Are individuals able to accurately report their own behaviour? An investigation of observer-respondent disparity of reported behaviours associated with social anxiety?
Adduono, Dani R.
Master of Science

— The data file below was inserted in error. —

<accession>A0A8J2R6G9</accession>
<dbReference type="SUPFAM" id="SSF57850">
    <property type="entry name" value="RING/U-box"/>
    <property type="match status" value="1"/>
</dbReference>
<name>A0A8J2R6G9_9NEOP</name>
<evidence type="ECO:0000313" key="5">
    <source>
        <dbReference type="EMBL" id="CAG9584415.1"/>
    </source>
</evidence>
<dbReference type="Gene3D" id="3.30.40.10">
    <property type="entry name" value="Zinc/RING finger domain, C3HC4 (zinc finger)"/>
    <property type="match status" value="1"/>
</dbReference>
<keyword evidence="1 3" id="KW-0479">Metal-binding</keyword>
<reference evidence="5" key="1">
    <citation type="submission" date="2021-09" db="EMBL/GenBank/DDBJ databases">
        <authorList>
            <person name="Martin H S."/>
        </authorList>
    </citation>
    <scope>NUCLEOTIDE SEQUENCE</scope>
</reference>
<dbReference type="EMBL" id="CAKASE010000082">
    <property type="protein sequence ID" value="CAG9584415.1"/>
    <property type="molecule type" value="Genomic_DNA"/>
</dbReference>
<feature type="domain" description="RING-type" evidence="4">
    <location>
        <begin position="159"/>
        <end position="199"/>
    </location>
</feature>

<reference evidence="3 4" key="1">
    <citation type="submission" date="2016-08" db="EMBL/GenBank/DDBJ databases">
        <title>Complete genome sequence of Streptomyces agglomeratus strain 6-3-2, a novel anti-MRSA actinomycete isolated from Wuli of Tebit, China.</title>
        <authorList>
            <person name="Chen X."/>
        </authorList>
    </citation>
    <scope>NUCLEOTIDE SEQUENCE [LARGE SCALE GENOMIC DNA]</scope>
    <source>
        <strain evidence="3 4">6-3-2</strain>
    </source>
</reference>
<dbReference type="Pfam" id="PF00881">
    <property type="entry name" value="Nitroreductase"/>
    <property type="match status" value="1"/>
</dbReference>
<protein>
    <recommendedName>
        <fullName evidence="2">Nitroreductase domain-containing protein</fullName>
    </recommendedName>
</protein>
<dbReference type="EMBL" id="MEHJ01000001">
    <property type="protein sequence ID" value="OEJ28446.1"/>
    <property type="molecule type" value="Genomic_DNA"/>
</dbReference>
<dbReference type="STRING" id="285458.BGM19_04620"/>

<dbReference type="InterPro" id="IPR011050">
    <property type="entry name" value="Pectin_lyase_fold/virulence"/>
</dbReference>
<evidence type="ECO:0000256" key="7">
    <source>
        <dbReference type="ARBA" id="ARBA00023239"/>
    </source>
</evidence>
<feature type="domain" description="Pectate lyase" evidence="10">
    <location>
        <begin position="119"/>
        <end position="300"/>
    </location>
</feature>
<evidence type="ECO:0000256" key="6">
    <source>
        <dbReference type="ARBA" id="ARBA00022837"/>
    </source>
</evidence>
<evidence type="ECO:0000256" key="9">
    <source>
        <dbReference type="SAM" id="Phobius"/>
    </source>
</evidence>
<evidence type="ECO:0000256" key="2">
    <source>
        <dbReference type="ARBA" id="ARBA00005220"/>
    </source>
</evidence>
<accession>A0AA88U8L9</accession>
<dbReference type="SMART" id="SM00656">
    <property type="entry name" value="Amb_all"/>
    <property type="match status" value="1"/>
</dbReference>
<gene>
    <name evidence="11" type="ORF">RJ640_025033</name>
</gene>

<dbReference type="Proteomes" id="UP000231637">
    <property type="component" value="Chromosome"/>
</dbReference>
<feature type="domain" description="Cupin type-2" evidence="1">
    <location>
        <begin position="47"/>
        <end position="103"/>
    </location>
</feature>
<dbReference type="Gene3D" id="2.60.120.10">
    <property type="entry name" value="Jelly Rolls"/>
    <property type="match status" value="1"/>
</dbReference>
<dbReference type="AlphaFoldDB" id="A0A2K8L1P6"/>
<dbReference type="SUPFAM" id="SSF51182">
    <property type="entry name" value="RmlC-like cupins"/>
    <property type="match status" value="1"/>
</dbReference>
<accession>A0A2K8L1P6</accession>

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Social anxiety is characterized by the powerful fear of negative evaluation from others and a high level of self-focused attention (SFA). In addition, socially anxious individuals often engage in a variety of anxiety-related behaviours during a social situation. The purpose of the current investigation was to analyze the relationships between social anxiety, SFA, and anxiety-related behaviours and to assess the observer-respondent disparity in reports of anxiety-related behaviours. This study assessed 104 students from Lakehead University who were asked to complete a battery of self-report questionnaires and then partook in a social anxiety induction where they were asked to speak about themselves to two individuals during a video-conference. The participants were instructed to provide their best first-impression and were advised that the individuals they will be speaking to were instructed to only listen. The sessions were videotaped to permit observer ratings of the participant’s anxiety-related behaviour. Hierarchical regression analyses were executed to analyze the relationships among the different variables and a positive relationship was found between both social anxiety and SFA with safety behaviours. Additionally, a positive relationship was found between only social anxiety and the non-verbal behaviours measured with an established ethogram. Self-report ratings were then compared to the observer ratings and the results indicated that low and high levels of social anxiety were associated with under and overestimations of anxiety-related behaviour use, respectively. A similar pattern of results was found for reported SFA level. The findings from this study suggest that reliance on self-reported behaviour may not be the most accurate method of assessing behaviours associated with social anxiety, as individuals with high levels of social anxiety may not be able to accurately report their own behaviours.